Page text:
Yunnie Marzuki: My Fave 5 of 2017

  • Raising of value of startup funding drew the most attention in 2017
  • Support from the government is seen as crucial to the growth of a digital ecosystem

 

Yunnie Marzuki: My Fave 5 of 2017

 

AS A rookie in tech-journalism, I learnt, met, and spoke with passionate people or techpreneurs who were integrating technology into solutions to solve problems facing local communities.

Despite all the challenges they faced, these players fought their way through with the right strategies and support.

I realised that Indonesia is becoming a huge potential market for players in the tech or startup ecosystem. Even investors are all eyeing local startups.

This opened my eyes and mind to how technology has and will continue to help a company to survive and build our nation.

Having said all this, I now move on to my favourite stories.

Go-jek’s golden funding round from Tencent & its halo effect on the Indonesian ecosytem

 

Yunnie Marzuki: My Fave 5 of 2017

 

I am amazed at this unicorn’s power, looking at the way locals are somehow depending on the services that it provides now.

And of course, in terms of business growth, people are curious about it too.

When I speak to some VCs and entrepreneurs on this funding news, they give positive reactions but they also want to see more of Go-jek doing a great job in showing “local pride”.

Go-jek is not stopping, it even wants to develop its own payment system Go-pay, to the next level, making it more useful and versatile.

Indonesia moves to support scale in growth of digital economy

 

Yunnie Marzuki: My Fave 5 of 2017

 

The government has trusts local entrepreneurs and is striving to provide support and mend the infrastructure which have challenges for startups.

For e-commerce, the government has determined seven main issues and has held discussions with key agencies and stakeholders which resulted in key high-level initiatives to tackle each issue and develop the National E-commerce Roadmap.

The roadmap was developed in collaboration with more than eight ministers and government institutions to ensure sustainable growth.

Writing this story made me realise that things can goes really well when we have all parties playing their role.

Indonesian startup investment hits US$3bil in 2017: Google – AT Kearney

 

Yunnie Marzuki: My Fave 5 of 2017

 

This report shows that 73% of the investments were in seed or early stage funding in 2017. It means that were many new startups over the past few years and they managed to attract local and foreign investors.

In 2017, China’s Tencent invested US$1.2 billion in Go-Jek, Alibaba Group invested US$1.1 billion in Tokopedia and JD.com invested US$500 million in Traveloka.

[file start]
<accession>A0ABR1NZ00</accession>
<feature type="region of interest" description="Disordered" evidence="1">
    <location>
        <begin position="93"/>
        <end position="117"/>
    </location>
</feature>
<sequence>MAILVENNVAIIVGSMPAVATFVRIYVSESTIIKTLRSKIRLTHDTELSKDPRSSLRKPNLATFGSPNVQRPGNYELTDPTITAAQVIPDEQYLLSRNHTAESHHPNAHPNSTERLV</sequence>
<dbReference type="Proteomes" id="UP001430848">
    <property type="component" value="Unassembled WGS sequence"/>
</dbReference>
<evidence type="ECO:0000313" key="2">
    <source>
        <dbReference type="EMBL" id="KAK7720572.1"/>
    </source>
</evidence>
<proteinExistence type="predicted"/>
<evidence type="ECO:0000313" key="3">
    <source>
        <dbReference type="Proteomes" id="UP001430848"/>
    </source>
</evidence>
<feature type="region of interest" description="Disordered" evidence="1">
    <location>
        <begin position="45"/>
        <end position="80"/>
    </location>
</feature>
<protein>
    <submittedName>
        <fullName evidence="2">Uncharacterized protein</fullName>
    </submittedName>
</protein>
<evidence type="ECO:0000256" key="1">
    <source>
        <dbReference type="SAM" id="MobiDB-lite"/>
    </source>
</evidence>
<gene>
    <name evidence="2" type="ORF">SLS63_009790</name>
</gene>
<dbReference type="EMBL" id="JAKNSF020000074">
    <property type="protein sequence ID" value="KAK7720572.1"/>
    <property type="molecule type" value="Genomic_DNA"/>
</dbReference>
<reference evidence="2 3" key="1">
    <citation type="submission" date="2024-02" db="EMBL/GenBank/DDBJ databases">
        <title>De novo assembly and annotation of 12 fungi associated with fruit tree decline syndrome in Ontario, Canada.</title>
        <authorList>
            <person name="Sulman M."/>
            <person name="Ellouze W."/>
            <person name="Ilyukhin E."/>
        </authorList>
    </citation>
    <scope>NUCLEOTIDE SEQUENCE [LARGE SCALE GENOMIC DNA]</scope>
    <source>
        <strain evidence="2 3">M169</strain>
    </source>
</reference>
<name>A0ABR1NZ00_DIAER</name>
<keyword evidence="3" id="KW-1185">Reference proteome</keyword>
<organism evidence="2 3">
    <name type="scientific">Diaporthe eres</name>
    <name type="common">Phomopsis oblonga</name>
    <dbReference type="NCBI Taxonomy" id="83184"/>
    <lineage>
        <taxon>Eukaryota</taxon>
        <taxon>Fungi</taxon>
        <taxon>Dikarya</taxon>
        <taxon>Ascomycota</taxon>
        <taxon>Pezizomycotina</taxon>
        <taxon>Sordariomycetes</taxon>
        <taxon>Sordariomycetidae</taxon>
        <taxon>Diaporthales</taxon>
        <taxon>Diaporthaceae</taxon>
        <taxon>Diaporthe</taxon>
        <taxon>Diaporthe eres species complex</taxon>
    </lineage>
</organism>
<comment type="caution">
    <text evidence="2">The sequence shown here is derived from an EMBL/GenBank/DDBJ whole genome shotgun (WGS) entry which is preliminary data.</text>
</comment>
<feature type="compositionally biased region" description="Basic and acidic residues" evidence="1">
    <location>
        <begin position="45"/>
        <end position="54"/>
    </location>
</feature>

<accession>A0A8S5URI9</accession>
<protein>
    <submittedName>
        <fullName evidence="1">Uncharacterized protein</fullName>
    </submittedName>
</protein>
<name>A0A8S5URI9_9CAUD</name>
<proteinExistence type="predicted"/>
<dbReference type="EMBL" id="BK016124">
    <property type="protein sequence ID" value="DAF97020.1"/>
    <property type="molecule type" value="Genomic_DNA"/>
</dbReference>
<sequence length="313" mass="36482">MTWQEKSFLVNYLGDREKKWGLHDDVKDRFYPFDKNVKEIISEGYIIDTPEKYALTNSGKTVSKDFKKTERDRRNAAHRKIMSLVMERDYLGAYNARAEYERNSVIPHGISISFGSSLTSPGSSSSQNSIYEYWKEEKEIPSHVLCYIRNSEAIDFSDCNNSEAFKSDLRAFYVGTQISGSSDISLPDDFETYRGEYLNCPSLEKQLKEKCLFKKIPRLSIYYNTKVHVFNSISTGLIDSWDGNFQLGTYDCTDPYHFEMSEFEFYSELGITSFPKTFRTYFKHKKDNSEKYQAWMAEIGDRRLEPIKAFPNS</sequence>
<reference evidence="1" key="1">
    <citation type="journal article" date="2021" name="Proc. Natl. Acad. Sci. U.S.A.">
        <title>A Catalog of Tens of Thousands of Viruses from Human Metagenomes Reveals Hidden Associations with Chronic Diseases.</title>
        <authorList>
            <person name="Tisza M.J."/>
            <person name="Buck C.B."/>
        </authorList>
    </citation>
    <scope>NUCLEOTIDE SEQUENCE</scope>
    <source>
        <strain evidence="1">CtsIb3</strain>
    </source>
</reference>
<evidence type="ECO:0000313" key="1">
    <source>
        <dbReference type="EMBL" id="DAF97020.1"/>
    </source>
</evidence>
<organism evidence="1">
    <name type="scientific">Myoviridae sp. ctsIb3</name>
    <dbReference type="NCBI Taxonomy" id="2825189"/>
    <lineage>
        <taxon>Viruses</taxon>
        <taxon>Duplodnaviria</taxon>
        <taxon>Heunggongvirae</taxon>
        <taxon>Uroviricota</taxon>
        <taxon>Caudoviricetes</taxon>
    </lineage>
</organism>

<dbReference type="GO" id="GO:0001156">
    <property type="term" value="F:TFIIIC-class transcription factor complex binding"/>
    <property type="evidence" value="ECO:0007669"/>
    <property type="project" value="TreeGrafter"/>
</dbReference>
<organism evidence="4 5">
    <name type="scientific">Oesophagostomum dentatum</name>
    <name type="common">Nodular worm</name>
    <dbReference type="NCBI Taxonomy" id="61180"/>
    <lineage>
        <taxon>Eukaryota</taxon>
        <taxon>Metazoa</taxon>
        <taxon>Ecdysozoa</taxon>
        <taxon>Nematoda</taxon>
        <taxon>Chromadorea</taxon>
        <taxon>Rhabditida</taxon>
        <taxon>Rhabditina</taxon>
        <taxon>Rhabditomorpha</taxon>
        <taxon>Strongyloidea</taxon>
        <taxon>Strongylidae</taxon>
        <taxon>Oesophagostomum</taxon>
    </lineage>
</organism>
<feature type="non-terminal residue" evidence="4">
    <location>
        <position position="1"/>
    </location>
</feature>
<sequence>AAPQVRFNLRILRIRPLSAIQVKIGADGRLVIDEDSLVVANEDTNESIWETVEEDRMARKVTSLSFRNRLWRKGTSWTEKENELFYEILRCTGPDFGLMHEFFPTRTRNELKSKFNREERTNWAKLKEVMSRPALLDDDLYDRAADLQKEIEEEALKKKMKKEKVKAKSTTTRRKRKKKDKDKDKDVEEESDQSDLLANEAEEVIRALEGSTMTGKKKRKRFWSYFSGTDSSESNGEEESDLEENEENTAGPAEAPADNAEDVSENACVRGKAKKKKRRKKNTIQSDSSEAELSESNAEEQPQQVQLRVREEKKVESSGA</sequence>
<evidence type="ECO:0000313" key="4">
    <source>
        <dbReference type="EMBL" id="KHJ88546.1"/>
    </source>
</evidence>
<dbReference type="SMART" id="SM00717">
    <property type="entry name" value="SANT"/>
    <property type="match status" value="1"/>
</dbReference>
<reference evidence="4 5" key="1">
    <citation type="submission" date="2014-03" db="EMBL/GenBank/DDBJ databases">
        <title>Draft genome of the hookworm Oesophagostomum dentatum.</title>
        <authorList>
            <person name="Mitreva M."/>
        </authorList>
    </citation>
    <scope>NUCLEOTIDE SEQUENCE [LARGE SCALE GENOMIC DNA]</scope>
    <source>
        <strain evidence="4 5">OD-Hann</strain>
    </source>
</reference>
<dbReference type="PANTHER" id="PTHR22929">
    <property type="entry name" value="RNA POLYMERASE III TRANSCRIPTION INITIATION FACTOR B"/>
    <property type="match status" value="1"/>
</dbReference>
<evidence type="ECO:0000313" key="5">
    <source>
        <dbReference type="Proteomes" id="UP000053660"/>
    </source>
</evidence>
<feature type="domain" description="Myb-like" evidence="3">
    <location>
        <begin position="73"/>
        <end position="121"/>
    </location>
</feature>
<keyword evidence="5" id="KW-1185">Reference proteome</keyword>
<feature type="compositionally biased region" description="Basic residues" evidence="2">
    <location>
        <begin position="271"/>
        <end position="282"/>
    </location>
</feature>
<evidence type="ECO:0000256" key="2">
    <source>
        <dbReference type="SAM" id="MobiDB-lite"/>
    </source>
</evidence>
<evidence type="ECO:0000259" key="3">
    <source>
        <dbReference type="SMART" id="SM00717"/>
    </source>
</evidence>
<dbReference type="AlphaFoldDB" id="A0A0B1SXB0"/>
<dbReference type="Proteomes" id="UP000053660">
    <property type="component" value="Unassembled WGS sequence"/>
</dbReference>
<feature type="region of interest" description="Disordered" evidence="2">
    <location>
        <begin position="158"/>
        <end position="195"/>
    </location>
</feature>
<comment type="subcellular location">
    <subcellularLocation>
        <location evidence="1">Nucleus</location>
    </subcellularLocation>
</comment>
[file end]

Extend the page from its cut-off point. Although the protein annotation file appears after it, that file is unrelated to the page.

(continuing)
Only 20% of foreign investors said they were likely to decrease investments with 80% saying they were likely to increase them. Meanwhile, 21% of local investors are likely to decrease investments, while 21% will maintain their investments and 57% will increase them. And I agree with East Ventures managing partner Willson Cuaca’s opinion that local investors need more successful role models.

500 Durians II to focus on Indonesian startups

 

Yunnie Marzuki: My Fave 5 of 2017

 

Talking about early stage investment, many seed stage VCs have moved into the local startup scene, including global venture capital seed fund and accelerator, 500 Startups.

In 2017, it began to step into the Indonesian startup ecosystem, with support from a local entrepreneur through its 500 Durians II programme.

500 Startups managing partner Khailee Ng realised that he was too slow in focusing on Indonesia and now he wants to catch up and build an Indonesian base.

Well, “better late than never”, right?

Future of cloud and data centres in Indonesia

 

Yunnie Marzuki: My Fave 5 of 2017

 

Other than the boom in digital technology in the startup ecosystem, brick and mortar companies are also moving into digitalisation and one of the first steps is adopting cloud.

Although there are some challenges in implementing cloud, there is also a possibility of efficiency in generating revenue and gathering more users.

It is also interesting to note what Indonesian Cloud chief executive officer Noerman Taufik has to say about how support from the government is necessary if we want to see technology smoothly help the industry to grow and bring benefits.

“I think we need to have a Ministry to manage these cloud providers and be responsible for how to centralise the smart city or e-government. The central government can invest, while provincial governments share in the investment or become the users.

“It has to be distributive cloud which will be spread to several places so it will be approachable but it has to belong to the central government. Cloud will help reduce the possibility of corruption as it creates more transparency.”

 

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